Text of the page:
Author Topic: Tips/advice on switching from car to bike commuting and encouragement  (Read 5042 times)

castead

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Husband drives a 2001 Taurus with 250,000 miles that needs extensive repairs to pass inspection and has a lot of cosmetic damage.
I drive a 2007 Grand Cherokee with 80,000 miles and have spent over $5,000 in repairs over the last two years. We recently bought a house in town making it possible to bike.

Husband would need to commute 17.3 miles each way to work. A couple of issues for him: He must be at work at 5:15 am. He is a supervisor (needs to look somewhat presentable), and there are no showers at work. (Summer temp can reach 100 degrees and it is humid.) 

(Buying a house closer to work is not an option as we looked for a year and had no luck when we bought our house last year; also he might switch jobs within the next couple of years.)

I work as an interpreter by appointments all over town (2 miles - 30 miles from home). I am willing to bike as much as I can within close proximity to home. Sometimes my appointments are scheduled back to back and there is no time in between to allow to bike so I cannot get rid of my car. (Ideally I would buy a new used car, but in the condition my car is in I won't get much for it.)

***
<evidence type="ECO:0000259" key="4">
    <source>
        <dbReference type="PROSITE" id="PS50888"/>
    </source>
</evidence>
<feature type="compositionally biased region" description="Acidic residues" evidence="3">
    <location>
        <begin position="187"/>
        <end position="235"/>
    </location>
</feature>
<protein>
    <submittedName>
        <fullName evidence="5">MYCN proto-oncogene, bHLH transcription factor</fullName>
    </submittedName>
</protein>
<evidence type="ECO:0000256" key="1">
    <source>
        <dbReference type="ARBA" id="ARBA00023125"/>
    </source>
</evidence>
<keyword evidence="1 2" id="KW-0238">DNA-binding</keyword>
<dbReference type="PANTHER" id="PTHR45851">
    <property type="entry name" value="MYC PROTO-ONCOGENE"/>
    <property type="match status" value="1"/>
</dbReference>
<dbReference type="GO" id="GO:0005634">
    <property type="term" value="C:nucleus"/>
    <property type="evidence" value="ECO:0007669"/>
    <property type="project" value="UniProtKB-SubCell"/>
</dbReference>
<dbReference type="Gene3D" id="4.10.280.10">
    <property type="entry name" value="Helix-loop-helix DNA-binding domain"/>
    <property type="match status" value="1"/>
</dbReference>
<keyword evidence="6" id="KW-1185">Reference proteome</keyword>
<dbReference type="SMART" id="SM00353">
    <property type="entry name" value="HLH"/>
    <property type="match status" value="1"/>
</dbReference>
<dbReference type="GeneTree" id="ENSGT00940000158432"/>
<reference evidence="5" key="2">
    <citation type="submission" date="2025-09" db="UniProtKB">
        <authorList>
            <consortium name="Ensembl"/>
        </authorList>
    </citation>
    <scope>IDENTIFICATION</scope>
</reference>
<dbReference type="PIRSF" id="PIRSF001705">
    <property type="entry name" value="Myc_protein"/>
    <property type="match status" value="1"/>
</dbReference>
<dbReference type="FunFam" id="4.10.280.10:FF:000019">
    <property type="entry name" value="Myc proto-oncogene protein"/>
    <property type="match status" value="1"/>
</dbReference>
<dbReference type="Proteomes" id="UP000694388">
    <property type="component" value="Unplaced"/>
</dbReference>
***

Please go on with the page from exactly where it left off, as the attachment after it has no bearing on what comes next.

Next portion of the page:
My biggest issue: I am very uncomfortable riding a bike. I would go as far as to say it's terrifying for me to ride among cars. I am hoping to lose the fear as I become a better bike rider, and get in better shape. Having lost two friends in bike accidents (both experienced, one a commuter, the other training for a triathlon), and having my family call me crazy and stupid for wanting to do this does not help with my confidence.